Going through an IVF round is often taxing, so we make sure to provide reliable estimates upfront. We’ll work with you to determine the treatments that fit your needs.

Pregnant woman sitting on bed placing coins into purse.

  1. Support matters

Your emotions may go through a whirlwind when you’re trying to conceive through IVF. Having a solid support system in place is essential. We encourage you to bring your partner, family member, or friend to appointments for moral and emotional support.

Constant travel to an IVF clinic and following a fertility medication regimen can be harsh on your schedule. Understanding that you have support behind you helps you stay committed, calm, and centered.

Woman comforting pregnant woman on couch.

  1. IVF may not be your last option

If you don’t achieve a successful pregnancy with your first round of IVF, other options may exist, such as surrogacy or using a donated embryo. We’ll help you explore all available options, ensuring you make informed decisions about your family’s future.

Doctor speaking to patient after exam, patient listening, nearby nurse smiling.

Start your journey today

IVF helps you take control of your fertility. We understand that this journey may be emotional and challenging, but we’re here to provide a well-supported, comprehensive experience that considers your individual needs.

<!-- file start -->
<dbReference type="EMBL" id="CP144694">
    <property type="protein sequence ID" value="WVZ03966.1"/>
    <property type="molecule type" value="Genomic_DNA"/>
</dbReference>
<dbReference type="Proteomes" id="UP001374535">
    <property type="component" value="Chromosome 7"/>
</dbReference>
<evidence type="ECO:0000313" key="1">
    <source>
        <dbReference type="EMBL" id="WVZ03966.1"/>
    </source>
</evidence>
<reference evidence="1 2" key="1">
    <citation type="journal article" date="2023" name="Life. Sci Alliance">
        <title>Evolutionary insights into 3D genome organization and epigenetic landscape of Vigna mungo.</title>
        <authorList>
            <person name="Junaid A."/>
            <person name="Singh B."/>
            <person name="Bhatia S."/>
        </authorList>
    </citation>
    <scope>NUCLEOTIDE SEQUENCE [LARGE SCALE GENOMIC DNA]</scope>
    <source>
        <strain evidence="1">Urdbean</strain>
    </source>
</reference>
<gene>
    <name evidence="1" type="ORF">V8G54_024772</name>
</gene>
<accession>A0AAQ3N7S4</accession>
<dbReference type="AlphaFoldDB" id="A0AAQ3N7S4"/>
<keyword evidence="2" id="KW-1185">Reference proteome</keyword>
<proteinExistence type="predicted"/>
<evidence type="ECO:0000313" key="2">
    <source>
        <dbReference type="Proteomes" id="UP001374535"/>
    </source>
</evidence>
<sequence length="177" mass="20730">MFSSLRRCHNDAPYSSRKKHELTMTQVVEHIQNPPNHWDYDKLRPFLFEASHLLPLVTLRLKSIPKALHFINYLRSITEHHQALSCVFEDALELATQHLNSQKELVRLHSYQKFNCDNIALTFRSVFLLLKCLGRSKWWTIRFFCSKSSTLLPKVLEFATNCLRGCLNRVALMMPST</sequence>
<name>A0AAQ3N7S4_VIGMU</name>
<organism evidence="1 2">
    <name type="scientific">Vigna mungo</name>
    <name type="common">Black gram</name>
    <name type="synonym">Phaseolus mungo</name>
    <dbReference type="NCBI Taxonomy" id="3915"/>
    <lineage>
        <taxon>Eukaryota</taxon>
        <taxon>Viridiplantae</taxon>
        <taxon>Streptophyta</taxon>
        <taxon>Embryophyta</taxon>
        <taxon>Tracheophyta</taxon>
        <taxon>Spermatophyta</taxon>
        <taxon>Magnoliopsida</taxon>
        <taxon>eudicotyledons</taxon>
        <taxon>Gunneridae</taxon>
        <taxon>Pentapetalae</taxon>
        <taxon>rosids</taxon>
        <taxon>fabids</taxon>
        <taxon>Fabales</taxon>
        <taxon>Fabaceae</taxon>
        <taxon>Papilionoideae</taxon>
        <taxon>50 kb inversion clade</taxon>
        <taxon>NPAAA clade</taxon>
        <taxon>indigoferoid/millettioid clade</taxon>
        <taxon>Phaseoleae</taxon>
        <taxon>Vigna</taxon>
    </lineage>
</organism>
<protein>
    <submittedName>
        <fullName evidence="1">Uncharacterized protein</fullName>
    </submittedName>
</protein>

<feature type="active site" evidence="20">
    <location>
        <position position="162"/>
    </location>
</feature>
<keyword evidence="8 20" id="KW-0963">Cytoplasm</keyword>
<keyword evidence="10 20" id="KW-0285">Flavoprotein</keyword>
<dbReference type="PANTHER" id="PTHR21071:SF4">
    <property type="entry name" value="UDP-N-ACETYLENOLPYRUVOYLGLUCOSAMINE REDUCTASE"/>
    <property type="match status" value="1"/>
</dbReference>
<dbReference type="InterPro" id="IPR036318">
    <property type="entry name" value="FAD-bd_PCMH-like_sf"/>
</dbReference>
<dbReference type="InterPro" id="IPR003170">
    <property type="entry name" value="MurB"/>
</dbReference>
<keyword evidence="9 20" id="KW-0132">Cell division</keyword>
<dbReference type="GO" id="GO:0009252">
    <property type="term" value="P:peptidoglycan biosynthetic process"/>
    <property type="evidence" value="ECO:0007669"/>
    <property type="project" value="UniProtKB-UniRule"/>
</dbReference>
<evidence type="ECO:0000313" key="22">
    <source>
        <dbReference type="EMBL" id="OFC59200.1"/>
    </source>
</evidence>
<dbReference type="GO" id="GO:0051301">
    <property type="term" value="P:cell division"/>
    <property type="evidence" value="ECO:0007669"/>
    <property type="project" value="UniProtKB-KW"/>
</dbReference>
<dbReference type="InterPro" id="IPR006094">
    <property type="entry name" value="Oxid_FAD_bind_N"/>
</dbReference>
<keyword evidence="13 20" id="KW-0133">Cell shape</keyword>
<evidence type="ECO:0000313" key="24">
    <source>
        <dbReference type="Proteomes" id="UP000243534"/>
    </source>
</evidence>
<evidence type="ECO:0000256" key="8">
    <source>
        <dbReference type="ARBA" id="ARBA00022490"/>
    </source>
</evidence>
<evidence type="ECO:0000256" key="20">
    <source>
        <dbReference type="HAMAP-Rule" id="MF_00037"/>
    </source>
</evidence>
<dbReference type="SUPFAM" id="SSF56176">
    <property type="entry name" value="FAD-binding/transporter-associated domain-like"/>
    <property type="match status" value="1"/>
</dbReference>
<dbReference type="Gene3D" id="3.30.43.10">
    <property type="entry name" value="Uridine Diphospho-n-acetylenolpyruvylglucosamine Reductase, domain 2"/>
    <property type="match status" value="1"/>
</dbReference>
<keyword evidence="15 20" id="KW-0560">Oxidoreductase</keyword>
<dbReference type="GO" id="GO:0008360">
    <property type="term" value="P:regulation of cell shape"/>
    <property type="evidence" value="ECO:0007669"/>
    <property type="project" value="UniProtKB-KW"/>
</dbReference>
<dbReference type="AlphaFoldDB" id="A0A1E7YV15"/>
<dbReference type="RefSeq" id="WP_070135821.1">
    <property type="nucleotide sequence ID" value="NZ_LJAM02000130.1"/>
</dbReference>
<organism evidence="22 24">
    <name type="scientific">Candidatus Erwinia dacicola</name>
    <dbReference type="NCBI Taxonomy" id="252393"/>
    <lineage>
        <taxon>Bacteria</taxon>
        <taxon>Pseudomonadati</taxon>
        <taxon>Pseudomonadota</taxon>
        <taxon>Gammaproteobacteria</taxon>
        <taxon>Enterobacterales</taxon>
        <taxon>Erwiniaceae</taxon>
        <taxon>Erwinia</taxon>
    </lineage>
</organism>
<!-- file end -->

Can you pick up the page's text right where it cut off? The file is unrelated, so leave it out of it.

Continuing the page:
Schedule a consultation at the Arizona Center for Reproductive Endocrinology and Infertility today, and let’s work together to make your dream of starting or growing your family a reality. If you’re ready to take the next step, call the number at 520-326-0001 or follow us on Facebook.

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Call us: (520) 326-0001

A Few Things To Consider Before a Vasectomy


Every year, more than 500,000 American males get vasectomies. However, the only way to decide if the procedure is correct for your family is to consider your unique goals.

As an infertility clinic, the team at Arizona Center for Reproductive Endocrinology and Infertility can provide guidance, but ultimately, getting a vasectomy is a deeply personal decision that should be made thoughtfully.

We should mention that we are not a clinic that offers vasectomies as a service. However, as a fertility clinic, we are aware of the impacts a vasectomy has on each person and partnership’s fertility journey, and we want to offer our two cents to everyone considering this procedure.

With that in mind, here are seven things to think about:

  1. What is a Vasectomy?
  2. Your Future Family Goals
  3. Potential Complications
  4. Procedure and Recovery Time
  5. Alternatives to Consider
  6. Risks of Reversal 
  7. Insurance Coverage and Cost

What Is a Vasectomy?

If you’re thinking about a vasectomy, you should know precisely what it entails.

A vasectomy is a surgical procedure that prevents a man from being able to father children. During the surgery, which typically takes less than an hour and can be performed under local anesthesia, the doctor will cut and seal off the vas deferens, two tubes carrying sperm from the testicles to the penis.